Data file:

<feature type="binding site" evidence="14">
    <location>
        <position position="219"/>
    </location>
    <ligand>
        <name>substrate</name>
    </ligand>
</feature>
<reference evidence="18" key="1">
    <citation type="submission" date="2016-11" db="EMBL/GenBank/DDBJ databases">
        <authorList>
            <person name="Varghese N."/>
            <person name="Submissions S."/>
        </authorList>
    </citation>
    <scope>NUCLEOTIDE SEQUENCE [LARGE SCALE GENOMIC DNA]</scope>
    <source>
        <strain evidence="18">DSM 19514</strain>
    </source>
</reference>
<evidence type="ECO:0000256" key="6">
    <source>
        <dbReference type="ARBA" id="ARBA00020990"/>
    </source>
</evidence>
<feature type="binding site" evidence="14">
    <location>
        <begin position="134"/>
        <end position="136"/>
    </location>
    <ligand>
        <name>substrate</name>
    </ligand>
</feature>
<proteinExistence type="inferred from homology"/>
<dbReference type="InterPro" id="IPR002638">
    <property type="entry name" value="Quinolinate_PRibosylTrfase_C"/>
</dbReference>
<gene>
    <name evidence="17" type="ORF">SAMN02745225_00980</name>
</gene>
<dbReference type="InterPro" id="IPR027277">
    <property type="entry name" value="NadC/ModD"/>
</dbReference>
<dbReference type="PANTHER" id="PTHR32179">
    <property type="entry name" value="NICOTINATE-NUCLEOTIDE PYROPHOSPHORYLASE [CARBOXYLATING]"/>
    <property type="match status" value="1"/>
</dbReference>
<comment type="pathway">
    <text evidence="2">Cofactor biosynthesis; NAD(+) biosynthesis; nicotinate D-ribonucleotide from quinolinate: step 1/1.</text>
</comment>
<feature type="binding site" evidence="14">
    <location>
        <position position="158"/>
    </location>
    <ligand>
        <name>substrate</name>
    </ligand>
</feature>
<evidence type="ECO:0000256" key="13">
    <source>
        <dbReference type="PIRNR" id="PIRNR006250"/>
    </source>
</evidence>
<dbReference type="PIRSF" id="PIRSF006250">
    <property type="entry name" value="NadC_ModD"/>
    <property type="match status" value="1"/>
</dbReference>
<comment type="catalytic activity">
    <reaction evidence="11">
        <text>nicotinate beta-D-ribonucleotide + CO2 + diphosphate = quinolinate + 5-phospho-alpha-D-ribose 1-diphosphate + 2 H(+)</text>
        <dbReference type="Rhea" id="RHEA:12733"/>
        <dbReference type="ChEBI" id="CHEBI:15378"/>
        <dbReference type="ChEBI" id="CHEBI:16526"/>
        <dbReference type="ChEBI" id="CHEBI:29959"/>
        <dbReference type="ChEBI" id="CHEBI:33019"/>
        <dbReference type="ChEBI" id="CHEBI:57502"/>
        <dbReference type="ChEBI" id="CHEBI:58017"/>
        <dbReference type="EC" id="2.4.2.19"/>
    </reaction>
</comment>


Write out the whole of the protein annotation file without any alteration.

<feature type="binding site" evidence="14">
    <location>
        <position position="219"/>
    </location>
    <ligand>
        <name>substrate</name>
    </ligand>
</feature>
<reference evidence="18" key="1">
    <citation type="submission" date="2016-11" db="EMBL/GenBank/DDBJ databases">
        <authorList>
            <person name="Varghese N."/>
            <person name="Submissions S."/>
        </authorList>
    </citation>
    <scope>NUCLEOTIDE SEQUENCE [LARGE SCALE GENOMIC DNA]</scope>
    <source>
        <strain evidence="18">DSM 19514</strain>
    </source>
</reference>
<evidence type="ECO:0000256" key="6">
    <source>
        <dbReference type="ARBA" id="ARBA00020990"/>
    </source>
</evidence>
<feature type="binding site" evidence="14">
    <location>
        <begin position="134"/>
        <end position="136"/>
    </location>
    <ligand>
        <name>substrate</name>
    </ligand>
</feature>
<proteinExistence type="inferred from homology"/>
<dbReference type="InterPro" id="IPR002638">
    <property type="entry name" value="Quinolinate_PRibosylTrfase_C"/>
</dbReference>
<gene>
    <name evidence="17" type="ORF">SAMN02745225_00980</name>
</gene>
<dbReference type="InterPro" id="IPR027277">
    <property type="entry name" value="NadC/ModD"/>
</dbReference>
<dbReference type="PANTHER" id="PTHR32179">
    <property type="entry name" value="NICOTINATE-NUCLEOTIDE PYROPHOSPHORYLASE [CARBOXYLATING]"/>
    <property type="match status" value="1"/>
</dbReference>
<comment type="pathway">
    <text evidence="2">Cofactor biosynthesis; NAD(+) biosynthesis; nicotinate D-ribonucleotide from quinolinate: step 1/1.</text>
</comment>
<feature type="binding site" evidence="14">
    <location>
        <position position="158"/>
    </location>
    <ligand>
        <name>substrate</name>
    </ligand>
</feature>
<evidence type="ECO:0000256" key="13">
    <source>
        <dbReference type="PIRNR" id="PIRNR006250"/>
    </source>
</evidence>
<dbReference type="PIRSF" id="PIRSF006250">
    <property type="entry name" value="NadC_ModD"/>
    <property type="match status" value="1"/>
</dbReference>
<comment type="catalytic activity">
    <reaction evidence="11">
        <text>nicotinate beta-D-ribonucleotide + CO2 + diphosphate = quinolinate + 5-phospho-alpha-D-ribose 1-diphosphate + 2 H(+)</text>
        <dbReference type="Rhea" id="RHEA:12733"/>
        <dbReference type="ChEBI" id="CHEBI:15378"/>
        <dbReference type="ChEBI" id="CHEBI:16526"/>
        <dbReference type="ChEBI" id="CHEBI:29959"/>
        <dbReference type="ChEBI" id="CHEBI:33019"/>
        <dbReference type="ChEBI" id="CHEBI:57502"/>
        <dbReference type="ChEBI" id="CHEBI:58017"/>
        <dbReference type="EC" id="2.4.2.19"/>
    </reaction>
</comment>